Upon arriving at the Urgent Care Center, you will sign in with the registration clerk, so that we may obtain the information necessary to treat you. As soon as an examination room is available, you will be called by a nurse or a medical assistant, who will take your vital signs and a brief medical history. A physician, physicians assistant or nurse practitioner will then see you as soon as possible.
How long will it take?
Patients that are critically ill or injured are triaged shortly after arrival in the Urgent Care Center. This means that their medical conditions are assessed, and they are seen first. This is likely the case if you see Urgent Care patients who registered after you being called first. Generally, all other Urgent Care patients are seen in order of their arrival time. Also, since we share a reception area and waiting room with other departments, you may see patients called for scheduled appointments in other departments.
All patients are seen without an appointment. This can make prediction of patient flow and wait times difficult and uncertain, and we ask for your patience if you are here at a time when many other patients have also dropped in to be seen. We realize that your time is valuable, and are working as hard and as fast as we can to take care of you quickly.
What happens next?
You may be treated and discharged shortly after being examined by an Urgent Care provider. You do not need to "check out," unless the reception desk has asked you to do so.
If your problem is more complicated, you may be asked to wait for results from laboratory tests, X-rays, or consultations. Blood tests generally take at least an hour to be run. X-rays are reviewed right away by your Urgent Care physician, and again by our radiologists within two days, when any new findings would be reported to you.
Medical treatments may be provided in the Urgent Care Center, such as medications and breathing treatments or intravenous fluids. This can take minutes to hours. If you need to be admitted to the hospital, we will take care of the arrangements. We will expedite any necessary follow-up referrals to other departments at Palo Alto Medical Foundation and its subsidiaries.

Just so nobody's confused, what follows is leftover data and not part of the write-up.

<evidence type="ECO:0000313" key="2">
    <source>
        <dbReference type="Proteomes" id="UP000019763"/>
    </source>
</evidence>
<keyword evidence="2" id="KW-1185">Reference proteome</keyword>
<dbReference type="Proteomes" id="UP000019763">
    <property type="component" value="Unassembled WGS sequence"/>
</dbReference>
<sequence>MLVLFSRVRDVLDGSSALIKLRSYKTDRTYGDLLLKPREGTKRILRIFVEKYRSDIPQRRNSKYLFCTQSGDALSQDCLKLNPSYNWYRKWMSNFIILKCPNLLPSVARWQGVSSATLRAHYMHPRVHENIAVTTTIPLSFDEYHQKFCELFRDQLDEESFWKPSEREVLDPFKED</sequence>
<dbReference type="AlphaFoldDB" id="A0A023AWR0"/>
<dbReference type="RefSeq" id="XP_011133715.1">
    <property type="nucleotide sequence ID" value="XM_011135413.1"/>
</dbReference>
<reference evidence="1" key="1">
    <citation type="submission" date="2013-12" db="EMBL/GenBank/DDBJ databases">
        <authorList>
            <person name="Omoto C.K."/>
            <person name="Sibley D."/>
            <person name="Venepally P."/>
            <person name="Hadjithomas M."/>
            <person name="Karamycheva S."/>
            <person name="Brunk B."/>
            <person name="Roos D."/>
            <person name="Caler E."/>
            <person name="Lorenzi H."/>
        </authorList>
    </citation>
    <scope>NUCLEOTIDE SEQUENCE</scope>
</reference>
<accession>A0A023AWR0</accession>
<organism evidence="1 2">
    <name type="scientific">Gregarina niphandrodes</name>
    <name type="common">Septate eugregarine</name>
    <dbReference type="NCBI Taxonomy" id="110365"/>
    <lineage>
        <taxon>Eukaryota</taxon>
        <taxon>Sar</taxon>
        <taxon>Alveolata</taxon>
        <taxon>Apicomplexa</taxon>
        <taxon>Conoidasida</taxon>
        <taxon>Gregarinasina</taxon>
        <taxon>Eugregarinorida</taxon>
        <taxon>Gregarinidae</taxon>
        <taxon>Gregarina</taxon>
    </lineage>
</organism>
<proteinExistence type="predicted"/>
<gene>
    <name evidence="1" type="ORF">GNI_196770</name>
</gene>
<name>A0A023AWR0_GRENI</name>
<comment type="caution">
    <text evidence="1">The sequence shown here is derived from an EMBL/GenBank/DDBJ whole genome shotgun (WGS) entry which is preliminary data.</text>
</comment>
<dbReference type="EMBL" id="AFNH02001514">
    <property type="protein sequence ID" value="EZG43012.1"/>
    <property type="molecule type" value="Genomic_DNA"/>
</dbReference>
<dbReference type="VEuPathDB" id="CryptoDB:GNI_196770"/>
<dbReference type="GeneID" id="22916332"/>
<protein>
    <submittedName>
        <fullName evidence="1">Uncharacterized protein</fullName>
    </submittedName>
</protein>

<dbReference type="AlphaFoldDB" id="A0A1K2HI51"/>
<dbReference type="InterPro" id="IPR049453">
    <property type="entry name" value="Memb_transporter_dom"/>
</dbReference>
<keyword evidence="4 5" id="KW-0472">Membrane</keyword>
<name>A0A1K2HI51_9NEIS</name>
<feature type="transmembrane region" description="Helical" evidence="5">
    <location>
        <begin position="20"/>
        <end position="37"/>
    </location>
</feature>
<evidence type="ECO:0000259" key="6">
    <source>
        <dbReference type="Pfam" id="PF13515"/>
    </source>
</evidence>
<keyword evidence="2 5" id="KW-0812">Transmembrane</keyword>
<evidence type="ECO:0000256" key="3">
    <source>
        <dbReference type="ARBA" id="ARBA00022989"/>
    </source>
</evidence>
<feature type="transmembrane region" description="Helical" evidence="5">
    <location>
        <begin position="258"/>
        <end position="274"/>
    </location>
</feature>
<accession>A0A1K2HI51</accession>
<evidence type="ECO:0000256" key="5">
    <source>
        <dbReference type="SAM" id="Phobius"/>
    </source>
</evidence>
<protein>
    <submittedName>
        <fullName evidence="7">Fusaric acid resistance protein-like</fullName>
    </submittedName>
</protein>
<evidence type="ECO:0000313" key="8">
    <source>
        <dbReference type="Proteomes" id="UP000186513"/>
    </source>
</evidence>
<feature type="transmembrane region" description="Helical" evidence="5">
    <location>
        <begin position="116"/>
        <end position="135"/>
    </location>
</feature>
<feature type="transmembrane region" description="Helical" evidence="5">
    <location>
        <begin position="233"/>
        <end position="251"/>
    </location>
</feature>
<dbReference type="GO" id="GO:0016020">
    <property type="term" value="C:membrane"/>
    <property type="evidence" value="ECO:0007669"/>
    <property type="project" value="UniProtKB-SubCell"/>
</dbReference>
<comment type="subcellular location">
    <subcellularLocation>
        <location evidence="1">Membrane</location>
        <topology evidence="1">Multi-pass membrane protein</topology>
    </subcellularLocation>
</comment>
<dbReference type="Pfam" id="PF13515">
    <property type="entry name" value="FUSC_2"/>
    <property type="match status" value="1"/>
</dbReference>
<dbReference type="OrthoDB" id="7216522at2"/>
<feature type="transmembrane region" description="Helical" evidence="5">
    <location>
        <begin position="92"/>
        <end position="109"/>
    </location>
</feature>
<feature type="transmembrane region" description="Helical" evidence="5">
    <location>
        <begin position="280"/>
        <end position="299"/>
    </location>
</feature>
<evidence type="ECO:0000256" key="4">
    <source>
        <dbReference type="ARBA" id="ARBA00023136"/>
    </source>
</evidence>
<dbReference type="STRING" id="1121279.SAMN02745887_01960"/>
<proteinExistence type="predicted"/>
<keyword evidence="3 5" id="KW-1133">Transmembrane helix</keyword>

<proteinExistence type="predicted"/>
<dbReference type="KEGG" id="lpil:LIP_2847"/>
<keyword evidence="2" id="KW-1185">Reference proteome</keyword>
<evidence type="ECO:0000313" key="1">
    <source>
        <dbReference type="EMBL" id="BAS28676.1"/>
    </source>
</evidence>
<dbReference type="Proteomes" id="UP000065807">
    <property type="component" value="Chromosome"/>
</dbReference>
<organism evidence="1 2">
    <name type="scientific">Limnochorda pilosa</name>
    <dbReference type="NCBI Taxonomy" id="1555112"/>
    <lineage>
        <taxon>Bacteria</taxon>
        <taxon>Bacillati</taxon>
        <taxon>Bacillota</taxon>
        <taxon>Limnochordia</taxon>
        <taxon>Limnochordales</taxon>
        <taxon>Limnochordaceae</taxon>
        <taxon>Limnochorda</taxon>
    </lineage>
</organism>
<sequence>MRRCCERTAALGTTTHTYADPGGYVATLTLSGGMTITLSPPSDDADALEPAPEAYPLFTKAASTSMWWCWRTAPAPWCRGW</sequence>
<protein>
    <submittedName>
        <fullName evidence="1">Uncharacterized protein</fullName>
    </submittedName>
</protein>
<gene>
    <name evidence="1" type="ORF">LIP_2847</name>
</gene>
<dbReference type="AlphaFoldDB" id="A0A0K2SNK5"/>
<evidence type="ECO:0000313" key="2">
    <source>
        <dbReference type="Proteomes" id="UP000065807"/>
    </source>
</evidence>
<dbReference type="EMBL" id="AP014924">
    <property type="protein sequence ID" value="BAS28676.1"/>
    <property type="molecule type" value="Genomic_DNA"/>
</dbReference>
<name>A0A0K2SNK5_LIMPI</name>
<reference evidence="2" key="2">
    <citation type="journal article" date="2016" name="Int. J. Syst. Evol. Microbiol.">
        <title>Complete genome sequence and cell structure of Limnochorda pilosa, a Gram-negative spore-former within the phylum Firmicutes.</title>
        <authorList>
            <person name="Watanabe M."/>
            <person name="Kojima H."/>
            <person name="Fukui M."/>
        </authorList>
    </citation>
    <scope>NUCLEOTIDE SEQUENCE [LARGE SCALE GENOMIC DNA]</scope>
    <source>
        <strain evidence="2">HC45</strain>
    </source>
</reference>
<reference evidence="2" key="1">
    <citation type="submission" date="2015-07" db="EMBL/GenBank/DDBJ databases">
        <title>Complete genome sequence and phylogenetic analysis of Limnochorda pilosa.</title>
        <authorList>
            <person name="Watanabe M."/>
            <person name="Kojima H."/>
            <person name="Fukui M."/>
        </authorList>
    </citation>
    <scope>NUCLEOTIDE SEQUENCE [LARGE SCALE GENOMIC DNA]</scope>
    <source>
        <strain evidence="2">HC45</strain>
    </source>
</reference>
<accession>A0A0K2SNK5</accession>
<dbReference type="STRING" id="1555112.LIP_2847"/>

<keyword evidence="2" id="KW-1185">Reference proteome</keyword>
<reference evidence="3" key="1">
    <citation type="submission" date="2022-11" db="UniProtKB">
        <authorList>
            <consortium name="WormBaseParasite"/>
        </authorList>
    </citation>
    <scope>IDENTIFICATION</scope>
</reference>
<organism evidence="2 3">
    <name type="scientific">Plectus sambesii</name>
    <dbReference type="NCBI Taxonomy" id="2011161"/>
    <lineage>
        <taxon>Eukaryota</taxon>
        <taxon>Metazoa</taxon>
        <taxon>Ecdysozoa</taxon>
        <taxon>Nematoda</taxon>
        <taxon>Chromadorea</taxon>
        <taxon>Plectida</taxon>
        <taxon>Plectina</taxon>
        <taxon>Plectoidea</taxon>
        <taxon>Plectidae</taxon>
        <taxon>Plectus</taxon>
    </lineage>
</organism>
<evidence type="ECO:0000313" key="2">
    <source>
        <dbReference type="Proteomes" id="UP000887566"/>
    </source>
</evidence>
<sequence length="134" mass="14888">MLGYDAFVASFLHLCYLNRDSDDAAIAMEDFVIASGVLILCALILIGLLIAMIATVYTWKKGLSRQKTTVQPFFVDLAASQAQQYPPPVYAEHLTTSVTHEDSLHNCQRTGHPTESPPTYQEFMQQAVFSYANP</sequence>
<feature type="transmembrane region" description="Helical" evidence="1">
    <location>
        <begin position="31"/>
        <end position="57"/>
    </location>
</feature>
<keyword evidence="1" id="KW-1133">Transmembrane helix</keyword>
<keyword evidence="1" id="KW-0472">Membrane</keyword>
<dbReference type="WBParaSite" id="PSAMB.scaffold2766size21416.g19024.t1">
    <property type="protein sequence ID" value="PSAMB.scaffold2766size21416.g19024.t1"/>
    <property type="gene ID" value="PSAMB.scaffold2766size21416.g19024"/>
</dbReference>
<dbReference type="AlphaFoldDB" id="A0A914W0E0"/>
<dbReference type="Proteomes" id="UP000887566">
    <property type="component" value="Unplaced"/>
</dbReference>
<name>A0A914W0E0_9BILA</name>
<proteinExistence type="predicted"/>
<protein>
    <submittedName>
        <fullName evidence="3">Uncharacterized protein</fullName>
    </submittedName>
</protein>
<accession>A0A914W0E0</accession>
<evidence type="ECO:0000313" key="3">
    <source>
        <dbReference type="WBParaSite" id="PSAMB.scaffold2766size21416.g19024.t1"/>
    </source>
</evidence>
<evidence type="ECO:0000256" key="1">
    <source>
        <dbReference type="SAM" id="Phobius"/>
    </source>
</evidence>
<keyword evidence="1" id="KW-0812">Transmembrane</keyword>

- If you believe your illness is serious, please visit us earlier in the day, so that we can take full advantage of our X-ray and laboratory departments on your behalf, before they close.
- Please bring in all your medication bottles, or a list of the names and doses of your medications.
- If you have a stomach problem, or think you may need surgery, please refrain from eating and drinking.
- If you have questions about what will happen next, or reasons for delays, please ask any of our receptionists, medical assistants or nurses.
- Feel free to use your cell phones in our exam rooms after the nurse and doctor have left the room.
- We welcome up to two visitors per exam room; one visitor if you are in the Observation Area.
- It is important to us that you fully understand any treatment or follow-up instructions given to you prior to leaving the Urgent Care Center. Please ask any questions you may have about them, and please call us for any questions that may arise later.